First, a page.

Russia, China to talk about deeper security co-operation in Eurasia

Russia, China to talk about deeper security co-operation in Eurasia
Russia, China to talk about deeper security co-operation in Eurasia

Hello and welcome to the details of Russia, China to talk about deeper security co-operation in Eurasia and now with the details

Nevin Al Sukari - Sana'a - Russia's Foreign Minister Sergei Lavrov shakes hands with China's Foreign Minister Wang Yi during a meeting in Beijing, China April 9, 2024. — Picture by Russian Foreign Ministry/Handout via Reuters

BEIJING, April 9 — Russia and China have agreed to discuss ways to deepen security co-operation across Europe and Asia to counter attempts by the United States to impose its will on the region, Foreign Minister Sergei Lavrov said today after talks in Beijing.

China and Russia declared a “no limits” partnership in February 2022 when President Vladimir Putin visited Beijing just days before he sent tens of thousands of troops into Ukraine, triggering the deadliest land war in Europe since World War Two.

Lavrov, after talks with Chinese counterpart Wang Yi, said that Putin had suggested strengthening Eurasian security and that China and Russia had agreed to “start a dialogue with the involvement of our other like-minded people on this issue”.

“For a long time, there was a Euro-Atlantic security structure in the form of Nato, of course, as well as the OSCE, but it is striking itself out from the list of relevant structures within which it is possible to conduct meaningful negotiations and agree on something based on a balance of interests,” Lavrov said.


Russian news agencies quoted Wang as saying the US-led Nato alliance should neither extend its activities in the Asia-Pacific region nor promote confrontation.

At a press conference after the meeting, Wang did not explicitly mention the US, Nato or the war in Ukraine, but outlined what he called the “five always” of China-Russia relations, China’s foreign ministry said in a summary.

The two countries should “oppose hegemonism and power politics, [and] oppose the monopoly of international affairs by a few countries,” Wang said.


The United States casts China as its biggest competitor and Russia as its biggest nation-state threat while US President Joe Biden argues that this century will be defined by an existential contest between democracies and autocracies.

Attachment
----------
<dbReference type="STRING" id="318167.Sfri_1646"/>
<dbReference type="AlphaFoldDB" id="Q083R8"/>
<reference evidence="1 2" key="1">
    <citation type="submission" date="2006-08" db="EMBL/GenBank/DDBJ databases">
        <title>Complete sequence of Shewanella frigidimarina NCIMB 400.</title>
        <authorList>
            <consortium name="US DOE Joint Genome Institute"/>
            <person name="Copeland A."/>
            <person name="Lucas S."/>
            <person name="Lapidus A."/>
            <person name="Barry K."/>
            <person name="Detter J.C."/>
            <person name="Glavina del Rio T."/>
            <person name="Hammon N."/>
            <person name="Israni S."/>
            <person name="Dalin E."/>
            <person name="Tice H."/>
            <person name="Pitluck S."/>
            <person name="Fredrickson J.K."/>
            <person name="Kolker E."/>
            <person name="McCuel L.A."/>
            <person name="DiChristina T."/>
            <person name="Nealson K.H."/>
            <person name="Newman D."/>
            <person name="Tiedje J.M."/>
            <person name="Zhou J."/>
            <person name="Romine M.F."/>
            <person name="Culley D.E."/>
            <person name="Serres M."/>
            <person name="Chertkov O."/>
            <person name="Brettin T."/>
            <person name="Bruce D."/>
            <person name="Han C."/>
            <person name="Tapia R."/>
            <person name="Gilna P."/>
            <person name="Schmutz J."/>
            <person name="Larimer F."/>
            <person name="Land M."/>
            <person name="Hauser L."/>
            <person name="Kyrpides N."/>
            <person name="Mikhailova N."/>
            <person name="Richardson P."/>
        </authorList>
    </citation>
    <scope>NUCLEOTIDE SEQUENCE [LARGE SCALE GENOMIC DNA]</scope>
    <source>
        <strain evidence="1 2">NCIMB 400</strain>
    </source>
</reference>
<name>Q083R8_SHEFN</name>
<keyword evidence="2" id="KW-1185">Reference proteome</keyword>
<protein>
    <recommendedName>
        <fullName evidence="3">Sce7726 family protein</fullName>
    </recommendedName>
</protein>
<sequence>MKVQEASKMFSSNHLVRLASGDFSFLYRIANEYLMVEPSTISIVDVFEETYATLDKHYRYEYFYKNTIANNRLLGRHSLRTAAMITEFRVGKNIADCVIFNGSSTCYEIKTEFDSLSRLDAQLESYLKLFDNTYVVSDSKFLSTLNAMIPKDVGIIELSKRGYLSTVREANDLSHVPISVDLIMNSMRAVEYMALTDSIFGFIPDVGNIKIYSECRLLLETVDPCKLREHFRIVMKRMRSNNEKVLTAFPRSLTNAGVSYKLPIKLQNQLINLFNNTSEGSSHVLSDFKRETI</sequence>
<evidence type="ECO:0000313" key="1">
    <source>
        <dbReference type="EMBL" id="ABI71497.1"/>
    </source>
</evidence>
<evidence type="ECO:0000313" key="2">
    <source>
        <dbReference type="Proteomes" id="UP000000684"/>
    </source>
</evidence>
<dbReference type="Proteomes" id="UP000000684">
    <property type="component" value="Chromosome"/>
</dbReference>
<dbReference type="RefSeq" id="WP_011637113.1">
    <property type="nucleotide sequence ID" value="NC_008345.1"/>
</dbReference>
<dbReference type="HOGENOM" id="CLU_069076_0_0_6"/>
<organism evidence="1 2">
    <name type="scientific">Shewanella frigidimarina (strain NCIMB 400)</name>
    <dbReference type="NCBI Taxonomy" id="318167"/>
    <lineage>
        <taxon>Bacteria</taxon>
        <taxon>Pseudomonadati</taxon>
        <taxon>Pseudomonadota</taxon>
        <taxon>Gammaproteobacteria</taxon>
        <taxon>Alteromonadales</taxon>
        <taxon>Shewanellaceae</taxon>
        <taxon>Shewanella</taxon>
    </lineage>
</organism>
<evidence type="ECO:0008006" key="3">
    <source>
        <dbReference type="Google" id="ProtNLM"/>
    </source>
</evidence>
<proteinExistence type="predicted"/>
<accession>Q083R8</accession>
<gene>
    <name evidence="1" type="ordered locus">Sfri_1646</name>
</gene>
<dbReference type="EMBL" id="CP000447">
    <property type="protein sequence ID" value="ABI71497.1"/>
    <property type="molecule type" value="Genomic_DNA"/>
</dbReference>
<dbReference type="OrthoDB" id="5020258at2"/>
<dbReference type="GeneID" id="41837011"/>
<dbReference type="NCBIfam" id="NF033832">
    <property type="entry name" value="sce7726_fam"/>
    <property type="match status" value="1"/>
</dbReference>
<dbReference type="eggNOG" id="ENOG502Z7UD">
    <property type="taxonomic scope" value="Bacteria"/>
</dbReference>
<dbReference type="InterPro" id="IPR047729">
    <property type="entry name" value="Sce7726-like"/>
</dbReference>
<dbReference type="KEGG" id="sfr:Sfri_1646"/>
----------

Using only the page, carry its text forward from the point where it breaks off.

Putin and Xi Jinping share a broad world view, which sees the West as decadent and in decline, just as China challenges US supremacy in everything from quantum computing and synthetic biology to espionage and hard military power.

US Treasury Secretary Janet Yellen said yesterday she had difficult conversations with Chinese officials during her visit on its co-operation with Moscow.

Yellen warned of “significant consequences” for any Chinese companies supporting Russia’s war in Ukraine.

Yellen also said in these meetings that the US would not rule out tariffs on clean energy imports from China to protect its industry.

Russia and China should “jointly oppose unilateralism and protectionism” and “work together to maintain the stability of international industry and supply chains”, Wang said.


China has strengthened trade and military ties with Russia in recent years as the United States and its allies imposed sanctions on both, but particularly Moscow for the invasion of Ukraine.

China-Russian trade hit a record of US$240.1 billion (RM1.15 trillion) in 2023, up 26.3 per cent from a year earlier, Chinese customs data shows. Chinese shipments to Russia jumped 46.9 per cent in 2023 while imports from Russia rose 13 per cent.

China-United States trade fell 11.6 per cent to US$664.5 billion in 2023, Chinese customs data shows.

One year into the Ukraine war, China published in 2023 a 12-point position paper on settling the Ukraine crisis. Russia has said China’s position is reasonable.

Russian news agencies quoted Wang as saying that China wanted Russia and Ukraine to sit down at an international conference to discuss a way to cease the war in Ukraine.

Lavrov said Russia wanted the United Nations Security Council to give an assessment of Ukrainian drone attacks on the Russian-controlled Zaporizhzhia nuclear power station. Ukraine has denied it is behind the drone attacks.

Russia and China will continue to co-operate in the fight against terrorism in their ever-strengthening relationship, Lavrov added.

Militant group Islamic State claimed responsibility for the shooting at a concert venue near Moscow where at least 144 people died, but Russia, without providing evidence, has said it believes Ukraine was behind the attack.

“Our co-operation on counter-terrorism will continue, including within the framework of multilateral institutions,” Lavrov said.

Last month, Reuters reported that Putin will travel to China in May for talks with Xi, in what could be the first overseas trip of his new presidential term. — Reuters

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